Posted by Lex, on January 16, 2011
The worm itself now appears to have included two major components. One was designed to send Iran’s nuclear centrifuges spinning wildly out of control. Another seems right out of the movies: The computer program also secretly recorded what normal operations at the nuclear plant looked like, then played those readings back to plant operators, like a pre-recorded security tape in a bank heist, so that it would appear that everything was operating normally while the centrifuges were actually tearing themselves apart.
The attacks were not fully successful: Some parts of Iran’s operations ground to a halt, while others survived, according to the reports of international nuclear inspectors. Nor is it clear the attacks are over: Some experts who have examined the code believe it contains the seeds for yet more versions and assaults.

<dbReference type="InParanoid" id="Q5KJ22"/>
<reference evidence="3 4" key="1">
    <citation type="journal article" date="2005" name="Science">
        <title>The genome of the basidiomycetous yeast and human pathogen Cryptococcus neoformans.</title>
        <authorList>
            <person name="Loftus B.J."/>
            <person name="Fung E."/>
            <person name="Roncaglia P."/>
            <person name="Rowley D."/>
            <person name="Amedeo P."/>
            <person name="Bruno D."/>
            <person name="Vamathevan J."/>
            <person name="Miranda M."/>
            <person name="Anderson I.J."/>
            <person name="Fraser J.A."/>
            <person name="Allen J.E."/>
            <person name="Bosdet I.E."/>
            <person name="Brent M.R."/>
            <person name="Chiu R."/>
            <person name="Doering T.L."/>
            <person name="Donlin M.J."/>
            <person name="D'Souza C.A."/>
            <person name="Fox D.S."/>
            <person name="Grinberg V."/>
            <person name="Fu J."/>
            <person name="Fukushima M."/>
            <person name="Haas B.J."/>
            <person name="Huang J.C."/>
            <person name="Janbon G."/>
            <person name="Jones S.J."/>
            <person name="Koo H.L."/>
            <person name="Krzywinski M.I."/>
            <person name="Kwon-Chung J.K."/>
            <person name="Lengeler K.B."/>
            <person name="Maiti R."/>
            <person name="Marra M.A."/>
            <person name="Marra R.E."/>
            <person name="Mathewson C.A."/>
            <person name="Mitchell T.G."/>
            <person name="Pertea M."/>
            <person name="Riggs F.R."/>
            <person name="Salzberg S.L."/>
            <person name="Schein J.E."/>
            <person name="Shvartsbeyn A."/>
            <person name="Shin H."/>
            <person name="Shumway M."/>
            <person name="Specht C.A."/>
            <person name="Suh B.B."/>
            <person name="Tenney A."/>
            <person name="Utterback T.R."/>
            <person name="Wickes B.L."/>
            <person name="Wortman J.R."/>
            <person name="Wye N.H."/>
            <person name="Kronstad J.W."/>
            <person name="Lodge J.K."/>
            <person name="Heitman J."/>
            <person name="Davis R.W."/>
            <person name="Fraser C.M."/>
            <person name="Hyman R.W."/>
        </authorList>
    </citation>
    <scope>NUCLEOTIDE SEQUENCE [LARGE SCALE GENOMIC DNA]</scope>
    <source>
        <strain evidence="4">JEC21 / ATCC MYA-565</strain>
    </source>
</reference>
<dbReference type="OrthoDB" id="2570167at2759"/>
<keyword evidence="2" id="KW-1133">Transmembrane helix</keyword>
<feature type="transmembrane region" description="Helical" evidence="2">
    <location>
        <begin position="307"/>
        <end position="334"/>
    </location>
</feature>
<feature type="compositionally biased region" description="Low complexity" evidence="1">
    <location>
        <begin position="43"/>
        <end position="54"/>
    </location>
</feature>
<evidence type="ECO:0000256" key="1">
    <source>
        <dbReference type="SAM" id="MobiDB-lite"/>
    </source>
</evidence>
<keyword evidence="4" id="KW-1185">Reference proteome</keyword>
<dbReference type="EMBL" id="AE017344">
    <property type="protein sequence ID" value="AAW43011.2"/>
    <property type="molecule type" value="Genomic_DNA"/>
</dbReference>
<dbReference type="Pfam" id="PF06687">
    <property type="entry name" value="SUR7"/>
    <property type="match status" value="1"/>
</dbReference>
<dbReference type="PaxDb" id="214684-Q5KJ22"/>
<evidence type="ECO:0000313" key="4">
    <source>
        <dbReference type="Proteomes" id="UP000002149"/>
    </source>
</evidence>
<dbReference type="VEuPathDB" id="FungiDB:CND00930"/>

Many experts are on the record as having said that a virus with Stuxnet’s complexity could only be fashioned with the resources of a nation-state, although this is perhaps wishful thinking. What’s probably not in dispute is that unleashing the virus at this time represents a the first volley in a cyber war campaign.
It’s useful to remember that some targets can shoot back.